2016 Volkswagen Jetta 1.4 TSI Trendline Plus Road Test Review

By : Trevor Hofmann
  The current Jetta might be long in the tooth but its new 150-hp 1.4L engine is brilliant with 184 lb-ft of torque, its handling great, and its standard 5- and optional 6.3-inch infotainment systems superb, the latter with Apple CarPlay and Android Auto plus proximity-sensing capability. Keep reading to find out why it no longer gets a passing grade despite a standard tilt and telescopic multifunction steering wheel, backup camera, Bluetooth, cruise, and more. Our Trendline Plus tester proved better with a USB port, heated seats, A/C, etcetera.......
                   
                   
                   
                   
                   
                   
                   
                   
 
Things have changed dramatically in the compact class since Volkswagen launched the redesigned 2011 Jetta way back in 2010.
2016 Volkswagen Jetta 1.4 TSI
Photo: Karen Tuggay, Canadian Auto Press
While once a frontrunner in style, cabin quality, performance and technology, that considerably less expensive car's interior refinement and handling characteristics didn't measure up to previous years, and despite rectifying some of these issues since its debut, others in the compact class have upped their game considerably.

At the end of this six-year experiment of dumbing down the once brilliant Jetta, Volkswagen has been proven correct. The people have spoken with their wallets resulting in Canadian Jetta sales swelling from 14,758 units in calendar year 2010 to 26,749 the following year, 26,904 in 2012, 30,413 in 2013, and 31,042 in 2014, albeit dipping slightly to 27,719 in 2015 despite a mild mid-cycle upgrade, likely attributed to a new Golf that probably pulled some buyers sideways within VW's
2016 Volkswagen Jetta 1.4 TSI
Photo: Karen Tuggay, Canadian Auto Press
compact lineup, as well as the fact that this generation is reaching the end of its lifecycle. As of Q3 2016, VW Canada found just 17,108 buyers, which possibly means its yearly sales will slip backward yet again.

Of note, if you merely compare the Jetta's current numbers to the top-selling Honda Civic's 50,386 year-to-date tally it looks pretty bleak, but it's important to factor in that multiple body styles sell under the Civic nameplate whereas the Jetta can only be had as a four-door sedan. If instead you combine VW's various compact models into one multifaceted offering the automaker's overall total is a more respectable 37,048 units so far this year, this number still leaving it a bit short of Hyundai's 41,922 compact sales and Toyota's (including now deceased Scion)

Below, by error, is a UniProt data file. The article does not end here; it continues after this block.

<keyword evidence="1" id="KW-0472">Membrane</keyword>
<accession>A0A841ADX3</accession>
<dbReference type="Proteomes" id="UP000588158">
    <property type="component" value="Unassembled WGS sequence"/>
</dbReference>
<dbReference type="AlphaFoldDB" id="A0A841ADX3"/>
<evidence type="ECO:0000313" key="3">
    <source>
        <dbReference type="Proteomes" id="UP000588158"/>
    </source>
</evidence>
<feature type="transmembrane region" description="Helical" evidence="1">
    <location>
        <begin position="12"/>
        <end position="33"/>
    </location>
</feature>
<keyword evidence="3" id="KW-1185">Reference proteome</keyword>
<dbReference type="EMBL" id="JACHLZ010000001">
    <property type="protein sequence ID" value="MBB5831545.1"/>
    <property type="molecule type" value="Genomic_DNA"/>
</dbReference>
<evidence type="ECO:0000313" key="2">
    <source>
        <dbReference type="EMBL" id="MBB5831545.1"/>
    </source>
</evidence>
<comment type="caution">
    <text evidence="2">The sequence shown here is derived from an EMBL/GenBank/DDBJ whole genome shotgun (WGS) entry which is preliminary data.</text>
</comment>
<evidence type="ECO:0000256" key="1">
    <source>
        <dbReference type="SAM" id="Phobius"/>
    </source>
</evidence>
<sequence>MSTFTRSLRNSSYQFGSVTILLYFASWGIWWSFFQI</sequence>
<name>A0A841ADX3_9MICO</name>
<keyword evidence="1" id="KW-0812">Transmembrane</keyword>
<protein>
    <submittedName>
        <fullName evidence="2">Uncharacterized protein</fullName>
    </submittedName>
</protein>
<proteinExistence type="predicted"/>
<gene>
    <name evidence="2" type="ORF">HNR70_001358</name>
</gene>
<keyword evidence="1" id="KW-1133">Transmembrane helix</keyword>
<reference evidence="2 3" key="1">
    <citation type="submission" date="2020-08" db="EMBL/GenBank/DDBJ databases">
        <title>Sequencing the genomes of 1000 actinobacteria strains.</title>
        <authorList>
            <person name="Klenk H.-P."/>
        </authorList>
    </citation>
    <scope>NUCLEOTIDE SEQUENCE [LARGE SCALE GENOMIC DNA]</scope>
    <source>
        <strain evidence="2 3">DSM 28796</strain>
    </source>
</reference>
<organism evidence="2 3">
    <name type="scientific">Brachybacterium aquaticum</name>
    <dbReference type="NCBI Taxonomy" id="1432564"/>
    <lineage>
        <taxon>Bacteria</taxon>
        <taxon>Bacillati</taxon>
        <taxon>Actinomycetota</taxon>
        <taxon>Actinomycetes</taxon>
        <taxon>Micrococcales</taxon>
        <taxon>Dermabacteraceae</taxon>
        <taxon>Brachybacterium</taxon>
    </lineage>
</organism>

2016 Volkswagen Jetta 1.4 TSI
Photo: Karen Tuggay, Canadian Auto Press
41,773, but putting it well ahead of Mazda's 22,486 compacts, Chevrolet's 21,720, Kia's 19,682, Ford's rather dismal 13,788, Nissan's equally weak 13,231, Subaru's 12,302, Mitsubishi's anemic 5,230, and Dodge's haplessly pathetic 1,113. In other words, the new Jetta has helped return VW to its old powerhouse compact ways.

As noted, VW has kept improving the Jetta since its 2011 redesign. A soft touch dash was reintroduced to upper trims along with standard rear discs for 2012 and a fully independent rear multi-link suspension for 2014, while last year's refresh brought a few minor styling updates that included de rigueur LED driving lights in top trims, LED taillights, and some interior enhancements, yet even with this 2016 model
2016 Volkswagen Jetta 1.4 TSI
Photo: Karen Tuggay, Canadian Auto Press
year's thoroughly modernized infotainment system, which is truly one of the industry's best, I continue to have mixed emotions when climbing inside. When the previous generation was on its last legs it might have looked dated, as this one does now, but at least its materials quality and refinement rivaled premium brands, but now the Jetta just seems old and, dare I say, cheap.

To put things into perspective, the bestsellers just mentioned offer a great deal more for their similar base pricing. After wrapping your head around the reality that Toyota's Corolla gets full LED headlamps in base trim instead of the Jetta's comparatively archaic halogens, take a gander at the entry-level Civic's awesome assortment of full-colour high-resolution digital gauges, floating infotainment display,
2016 Volkswagen Jetta 1.4 TSI
Photo: Karen Tuggay, Canadian Auto Press
and touch-sensitive HVAC controls. If you're driving a Jetta you'll feel like Fred Flintstone meeting George Jetson.